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‘Immaculate:’ shallow plot hinders horror gem

Zoe Karibian
The horror film “Immaculate” featured Sydney Sweeney, marking one of her first movies in the horror genre. The film garnered immense popularity, raking in over 12 million dollars worldwide, according to Collider.

“Immaculate” is probably too tasteful and elegant to qualify as nunsploitation, which could be a blessing or a curse, depending on your point of view.

Directed by Michael Mohan, film star Sydney Sweeney plays Sister Cecilia, a novitiate from Detroit who arrives at a secluded Italian convent bright-eyed and hopeful about what God has planned for her, only to discover that one must sometimes be careful what one wishes for. 

There is no way around it: she is adorable, and the customs officers who detain her upon her arrival in Italy, riffling through her little 1960s hard-shell going-away suitcase, cannot help but make crude remarks in their native tongue about her thinly veiled va-va-voom essence.

When Cecilia finally arrives at the convent, a sepia-toned treasure deep in the Italian countryside, the priest, played by Álvaro Morte, greets her warmly. He promises to translate anything she does not understand. He patronizes her in plain sight, but she is grateful for it.

Before you know it, the movie is leaning into an atmospheric thriller, with creepy candlelit corridors, mysterious catacombs and impressive bursts of gore. But, it is also reserved in surprising ways. For all its moments of spectacular flair, “Immaculate” is an art film at heart.

Despite a short 90-minute runtime, the movie does get off to a slow start. When the central conflict is revealed, it sorely lacks originality, which even Sweeney’s extremely committed shrieking cannot distract from.

Like “The Nun,” “Immaculate” combines the rituals of Catholicism with horror. There are the endless genre gimmicks – creaking doors, eerie figures in the shadows and those darned flashlights that only halfway work when you need them most. And, of course, there is the smattering of cheap jump scares that seem to come baked into nearly every horror movie of our time.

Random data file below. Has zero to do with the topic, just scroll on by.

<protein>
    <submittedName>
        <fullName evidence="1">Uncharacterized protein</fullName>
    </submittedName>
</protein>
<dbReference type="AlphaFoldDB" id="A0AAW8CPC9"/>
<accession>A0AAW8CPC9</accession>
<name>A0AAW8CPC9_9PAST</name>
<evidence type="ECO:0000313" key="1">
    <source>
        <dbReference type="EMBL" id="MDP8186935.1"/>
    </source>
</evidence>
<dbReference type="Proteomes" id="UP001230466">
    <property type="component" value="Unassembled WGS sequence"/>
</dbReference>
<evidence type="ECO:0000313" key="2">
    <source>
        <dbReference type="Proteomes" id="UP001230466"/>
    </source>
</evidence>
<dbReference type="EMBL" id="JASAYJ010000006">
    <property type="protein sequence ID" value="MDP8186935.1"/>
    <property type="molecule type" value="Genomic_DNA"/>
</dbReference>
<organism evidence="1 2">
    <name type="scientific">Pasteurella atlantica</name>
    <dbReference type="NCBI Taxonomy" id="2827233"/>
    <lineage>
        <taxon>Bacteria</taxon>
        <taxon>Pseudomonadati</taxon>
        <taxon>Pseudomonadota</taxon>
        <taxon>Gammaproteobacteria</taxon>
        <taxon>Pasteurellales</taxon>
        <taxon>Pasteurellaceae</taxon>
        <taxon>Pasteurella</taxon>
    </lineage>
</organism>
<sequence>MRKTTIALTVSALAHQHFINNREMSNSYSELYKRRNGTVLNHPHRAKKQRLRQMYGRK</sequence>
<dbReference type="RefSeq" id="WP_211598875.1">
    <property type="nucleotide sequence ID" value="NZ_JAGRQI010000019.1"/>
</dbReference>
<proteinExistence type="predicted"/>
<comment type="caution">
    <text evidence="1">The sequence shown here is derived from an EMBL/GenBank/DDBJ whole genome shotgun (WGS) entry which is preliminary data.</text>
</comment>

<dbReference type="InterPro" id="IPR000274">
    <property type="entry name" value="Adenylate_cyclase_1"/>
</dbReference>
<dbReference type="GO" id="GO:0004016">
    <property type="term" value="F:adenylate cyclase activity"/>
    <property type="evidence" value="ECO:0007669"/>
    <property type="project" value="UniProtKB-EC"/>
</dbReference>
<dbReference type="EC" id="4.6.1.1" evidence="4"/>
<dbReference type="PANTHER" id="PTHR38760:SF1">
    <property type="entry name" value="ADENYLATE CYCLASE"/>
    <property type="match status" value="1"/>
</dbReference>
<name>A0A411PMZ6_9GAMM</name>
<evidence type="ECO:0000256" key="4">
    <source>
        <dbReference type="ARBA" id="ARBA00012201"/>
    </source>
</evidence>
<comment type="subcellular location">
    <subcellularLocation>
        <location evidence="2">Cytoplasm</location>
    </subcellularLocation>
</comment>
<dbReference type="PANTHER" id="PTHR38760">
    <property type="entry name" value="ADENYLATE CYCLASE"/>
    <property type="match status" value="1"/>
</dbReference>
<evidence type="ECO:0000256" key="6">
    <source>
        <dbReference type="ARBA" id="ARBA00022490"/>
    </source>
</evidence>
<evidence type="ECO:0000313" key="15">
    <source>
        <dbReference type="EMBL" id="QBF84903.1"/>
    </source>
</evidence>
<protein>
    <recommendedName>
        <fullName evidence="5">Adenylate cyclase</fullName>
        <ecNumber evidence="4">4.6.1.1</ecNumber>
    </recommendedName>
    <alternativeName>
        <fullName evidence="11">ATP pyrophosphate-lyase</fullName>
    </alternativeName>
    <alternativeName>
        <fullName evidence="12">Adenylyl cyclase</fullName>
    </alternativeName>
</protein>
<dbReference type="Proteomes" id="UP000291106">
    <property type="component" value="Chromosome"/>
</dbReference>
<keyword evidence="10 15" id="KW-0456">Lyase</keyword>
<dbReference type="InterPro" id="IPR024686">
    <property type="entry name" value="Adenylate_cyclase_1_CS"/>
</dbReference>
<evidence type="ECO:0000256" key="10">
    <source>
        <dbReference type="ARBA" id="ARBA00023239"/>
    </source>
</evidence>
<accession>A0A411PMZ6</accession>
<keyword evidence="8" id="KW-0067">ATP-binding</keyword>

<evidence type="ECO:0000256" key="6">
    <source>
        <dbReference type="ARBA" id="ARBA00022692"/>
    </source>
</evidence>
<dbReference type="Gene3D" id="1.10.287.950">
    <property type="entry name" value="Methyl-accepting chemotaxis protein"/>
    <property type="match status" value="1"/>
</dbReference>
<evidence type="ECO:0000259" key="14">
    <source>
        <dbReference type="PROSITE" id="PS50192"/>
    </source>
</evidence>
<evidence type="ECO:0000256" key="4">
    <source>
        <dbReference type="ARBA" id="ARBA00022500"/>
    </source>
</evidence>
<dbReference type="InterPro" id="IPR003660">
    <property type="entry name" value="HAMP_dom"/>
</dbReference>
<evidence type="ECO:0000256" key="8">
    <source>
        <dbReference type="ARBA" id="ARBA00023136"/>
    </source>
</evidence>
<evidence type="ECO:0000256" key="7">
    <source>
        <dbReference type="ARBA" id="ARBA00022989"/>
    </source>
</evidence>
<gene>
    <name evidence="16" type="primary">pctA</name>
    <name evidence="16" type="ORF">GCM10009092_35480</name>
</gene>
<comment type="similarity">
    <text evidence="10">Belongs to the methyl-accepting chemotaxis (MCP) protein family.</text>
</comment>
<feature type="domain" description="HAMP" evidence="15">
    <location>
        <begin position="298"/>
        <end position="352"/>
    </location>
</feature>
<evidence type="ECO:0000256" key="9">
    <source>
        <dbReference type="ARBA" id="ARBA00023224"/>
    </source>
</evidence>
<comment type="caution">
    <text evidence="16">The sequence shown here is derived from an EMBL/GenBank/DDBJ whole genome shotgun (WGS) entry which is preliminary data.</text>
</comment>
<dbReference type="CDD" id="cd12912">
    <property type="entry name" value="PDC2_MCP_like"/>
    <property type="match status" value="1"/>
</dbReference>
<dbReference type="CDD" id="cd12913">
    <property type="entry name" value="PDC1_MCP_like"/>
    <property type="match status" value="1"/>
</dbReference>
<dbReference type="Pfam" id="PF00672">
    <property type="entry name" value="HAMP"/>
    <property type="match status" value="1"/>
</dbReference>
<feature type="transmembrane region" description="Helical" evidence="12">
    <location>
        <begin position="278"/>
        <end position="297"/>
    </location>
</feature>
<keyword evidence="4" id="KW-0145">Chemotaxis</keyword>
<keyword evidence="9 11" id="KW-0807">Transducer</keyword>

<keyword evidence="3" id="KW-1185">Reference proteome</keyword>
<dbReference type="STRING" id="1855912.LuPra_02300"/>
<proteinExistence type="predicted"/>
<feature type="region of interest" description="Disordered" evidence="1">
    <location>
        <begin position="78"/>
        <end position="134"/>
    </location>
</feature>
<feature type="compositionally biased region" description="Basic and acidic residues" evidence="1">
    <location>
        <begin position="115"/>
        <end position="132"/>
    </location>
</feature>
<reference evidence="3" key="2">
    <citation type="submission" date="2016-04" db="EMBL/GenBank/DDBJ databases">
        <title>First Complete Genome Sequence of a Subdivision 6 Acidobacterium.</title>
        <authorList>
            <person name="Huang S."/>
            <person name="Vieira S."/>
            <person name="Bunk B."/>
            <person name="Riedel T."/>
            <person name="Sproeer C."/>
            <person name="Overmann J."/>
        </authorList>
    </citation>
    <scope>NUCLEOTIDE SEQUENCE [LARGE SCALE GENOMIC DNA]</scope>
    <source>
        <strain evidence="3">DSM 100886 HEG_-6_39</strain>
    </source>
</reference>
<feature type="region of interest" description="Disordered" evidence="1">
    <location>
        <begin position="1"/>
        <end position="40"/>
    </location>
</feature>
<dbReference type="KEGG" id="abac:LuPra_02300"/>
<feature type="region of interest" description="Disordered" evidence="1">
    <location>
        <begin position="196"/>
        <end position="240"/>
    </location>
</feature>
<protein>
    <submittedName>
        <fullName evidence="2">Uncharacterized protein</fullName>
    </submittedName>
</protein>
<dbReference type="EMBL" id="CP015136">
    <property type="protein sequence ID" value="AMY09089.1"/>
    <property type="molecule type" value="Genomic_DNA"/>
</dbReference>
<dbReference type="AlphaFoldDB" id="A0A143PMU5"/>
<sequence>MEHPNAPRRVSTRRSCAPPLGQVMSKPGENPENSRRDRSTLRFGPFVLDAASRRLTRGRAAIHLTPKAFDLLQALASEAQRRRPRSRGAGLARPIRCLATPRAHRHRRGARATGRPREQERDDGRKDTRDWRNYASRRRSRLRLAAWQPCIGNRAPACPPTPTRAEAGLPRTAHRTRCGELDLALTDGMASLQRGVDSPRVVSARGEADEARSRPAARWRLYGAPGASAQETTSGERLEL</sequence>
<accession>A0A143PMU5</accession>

However, to its credit, “Immaculate” creates and maintains an eerie atmosphere throughout and does a great job of planting us into its unsettling setting. Meanwhile, fans of blood and gore will adore the movie’s later scenes. But those things aren’t enough to cover the film’s biggest issue – its script.

It starts with Cecilia, who we learn so little about. We are told of a past tragedy and a dramatic spiritual transformation, but only in the vaguest of terms. We also barely get any explanation as to why she would accept an invitation to a convent all the way in Italy. 

As for the convent, even less is revealed about it and its obviously dark history. There are so many questions – for instance, what is the deal with the black-robed figures in the crimson-red masks who pop up at the most random times? 

Horror often serves as a means of exploring real-world issues, and underneath the jump scares and generous helpings of blood, “Immaculate” fritters around questions of women’s rights and patriarchal policies that have prompted women to dress up like characters from “The Handmaid’s Tale” as a form of protest. 

It is a shame that “Immaculate” fails to deliver a compelling storyline because Sweeney’s likable presence truly brings meaning to the term “Scream Queen.” But, being so many decades into religious-based horror, we can do so much better than this.

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About the Contributor
Zoe Karibian, Media Team
Zoe Karibian ('26) is a member of the Media Team for The Standard in Advanced Journalism.

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